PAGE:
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Distribution of serotypes and virulence genes among invasive, non-invasive and colonizing streptococcus agalactiae (group B streptococcus) isolates from patients in a major teaching hospital in Malaysia


Eskandarian, Narges (2014) Distribution of serotypes and virulence genes among invasive, non-invasive and colonizing streptococcus agalactiae (group B streptococcus) isolates from patients in a major teaching hospital in Malaysia. Masters thesis, Universiti Putra Malaysia.


Streptococcus agalactiae also known as group B streptococcus (GBS) remains a significant cause of neonatal sepsis and meningitis worldwide. Approximately 30% of healthy women are colonized with GBS. Main reservoirs are the gastrointestinal and genitourinary tract.GBS pose major threat to the women during their prenatal stage, which are transmitted to fetus during delivery resulting in serious infections and occasional deaths in neonates. It causes early onset diseases (EOD) within 7 days of birth and late onset disease (LOD) from 7 to 90 days. Apart from pregnant women and neonates, GBS infections are also seen in immunocompromised, and elderly patients. Numerous prevention strategies for the control of GBS-related neonatal infections including antibiotic prophylaxis and vaccination have been practiced in many parts of the world. GBS strains vary from country to country; hence, there is a variation in serotype distribution, antibiotic susceptibility and virulence factors of GBS strains, which challenge the management of GBS related infections. In Malaysia, despite of several cases of GBS-related neonates’ infections, data concerning the serotype epidemiology, antibiotic susceptibility and the virulence pattern of local strains are lacking. Therefore, the current study was aimed at determining the serotypes, antibiogram and the virulent gene profile of Malaysian GBS strains. Hundred and three pure cultures of S. agalactiae were obtained from Universiti Kebangsaan Malaysia Medical Center (UKMMC) from June 2010 to October 2011, included 22 invasive, 23 non-invasive and 58 colonizing strains were isolated from clinical samples. Capsular serotyping was performed with the latex agglutination method using specific antisera against types Ia, II-VII CPS antigens. The results of the conventional serotyping (CS) of the strains were further confirmed by molecular serotyping (MS). All conventionally identified serotypes were in agreement with the molecular serotype.Twenty (19.4%) isolates that were non-typable by CS, were also typed by MS. Serotype VI (22.3%), VII (21.3%) were the most common serotypes, and serotype IV (1%) was found to be the least. Antimicrobial susceptibility testing carried out to determine the susceptibility of GBS isolates revealed that all isolates were susceptible to penicillin by both disk diffusion and E-test methods. No resistance was observed for cefuroxime, ceftriaxone, levofloxacin and vancomycin, while resistance rate of 23.3%, 16.5% and 71.8% were seen for erythromycin, clindamycin and tetracycline respectively. Seven virulence genes (cylE, lmb, scpB, hylB, rib, bca, bac) screened on the studied isolates showed the presence of cylE, lmb, scpB and hylB in almost all the isolates while rib, bca, bac genes were found to be present in 29.1%, 14.6% and 9.7% of the isolates.The present study for the first time reports the detection of virulence genes in Malaysian strains. A significant association between rib gene and serotypes Ia, II, III and VI; bca with serotypes II, III and VI; bac with serotypes II and III were observed. In conclusion, this study demonstrated that VI and VII as the predominant serotypes in Malaysia, hence need to be considered while developing vaccines. The antibiotic susceptibility pattern showed local strains are susceptible to penicillin and demonstrated it still could be used as the first choice for GBS treatment. Significant association of virulence factors with certain serotypes need to be routinely monitored to reduce the GBS associated mortality.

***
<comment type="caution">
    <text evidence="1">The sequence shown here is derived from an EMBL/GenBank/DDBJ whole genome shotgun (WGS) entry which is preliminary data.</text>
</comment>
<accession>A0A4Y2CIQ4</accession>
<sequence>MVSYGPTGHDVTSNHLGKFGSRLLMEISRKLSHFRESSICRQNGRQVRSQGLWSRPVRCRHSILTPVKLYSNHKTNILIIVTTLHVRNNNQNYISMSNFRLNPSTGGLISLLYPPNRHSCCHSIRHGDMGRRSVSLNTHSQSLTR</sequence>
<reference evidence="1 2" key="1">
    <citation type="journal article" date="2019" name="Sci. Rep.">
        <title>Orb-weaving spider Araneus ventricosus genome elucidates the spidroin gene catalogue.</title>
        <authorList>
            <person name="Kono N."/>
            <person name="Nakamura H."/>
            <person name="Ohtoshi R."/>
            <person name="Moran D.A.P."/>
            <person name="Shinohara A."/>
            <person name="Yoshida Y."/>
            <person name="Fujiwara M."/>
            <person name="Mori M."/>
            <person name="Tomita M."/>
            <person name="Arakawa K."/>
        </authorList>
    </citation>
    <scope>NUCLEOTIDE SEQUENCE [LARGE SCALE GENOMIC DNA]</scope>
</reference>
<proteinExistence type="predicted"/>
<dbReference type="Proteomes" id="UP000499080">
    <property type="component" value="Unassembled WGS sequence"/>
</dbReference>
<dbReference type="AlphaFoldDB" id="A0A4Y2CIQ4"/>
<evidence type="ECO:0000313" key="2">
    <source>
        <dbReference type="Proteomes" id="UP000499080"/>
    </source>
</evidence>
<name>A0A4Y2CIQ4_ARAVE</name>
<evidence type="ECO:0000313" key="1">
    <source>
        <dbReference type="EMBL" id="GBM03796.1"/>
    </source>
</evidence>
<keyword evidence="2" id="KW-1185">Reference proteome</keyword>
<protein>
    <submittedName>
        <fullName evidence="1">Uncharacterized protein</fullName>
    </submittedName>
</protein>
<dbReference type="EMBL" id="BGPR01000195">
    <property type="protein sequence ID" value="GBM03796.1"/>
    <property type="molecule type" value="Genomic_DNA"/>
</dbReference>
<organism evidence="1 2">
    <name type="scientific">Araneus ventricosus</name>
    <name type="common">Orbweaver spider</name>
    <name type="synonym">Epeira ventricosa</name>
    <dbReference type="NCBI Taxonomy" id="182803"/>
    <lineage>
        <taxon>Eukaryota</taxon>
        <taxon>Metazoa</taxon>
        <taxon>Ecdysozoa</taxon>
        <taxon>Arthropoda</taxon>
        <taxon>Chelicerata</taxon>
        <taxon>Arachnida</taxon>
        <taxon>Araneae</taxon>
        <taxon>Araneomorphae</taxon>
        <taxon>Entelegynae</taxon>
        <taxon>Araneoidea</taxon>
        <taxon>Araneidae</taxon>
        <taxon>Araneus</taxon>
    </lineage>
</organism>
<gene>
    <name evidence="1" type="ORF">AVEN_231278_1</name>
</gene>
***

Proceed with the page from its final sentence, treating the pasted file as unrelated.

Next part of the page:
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Additional Metadata

Item Type: Thesis (Masters)
Subject: Serogroup - Malaysia
Subject: Serotype - Malaysia
Subject: Virulence - genetics - Malaysia
Call Number: FPSK(m) 2014 2
Chairman Supervisor: Syafinaz Amin Nordin, MBChB, MPath (Med. Microbiology)
Divisions: Faculty of Medicine and Health Science
Depositing User: Haridan Mohd Jais
Date Deposited: 17 Jan 2017 01:55
Last Modified: 17 Jan 2017 01:55
URI: http://psasir.upm.edu.my/id/eprint/41499
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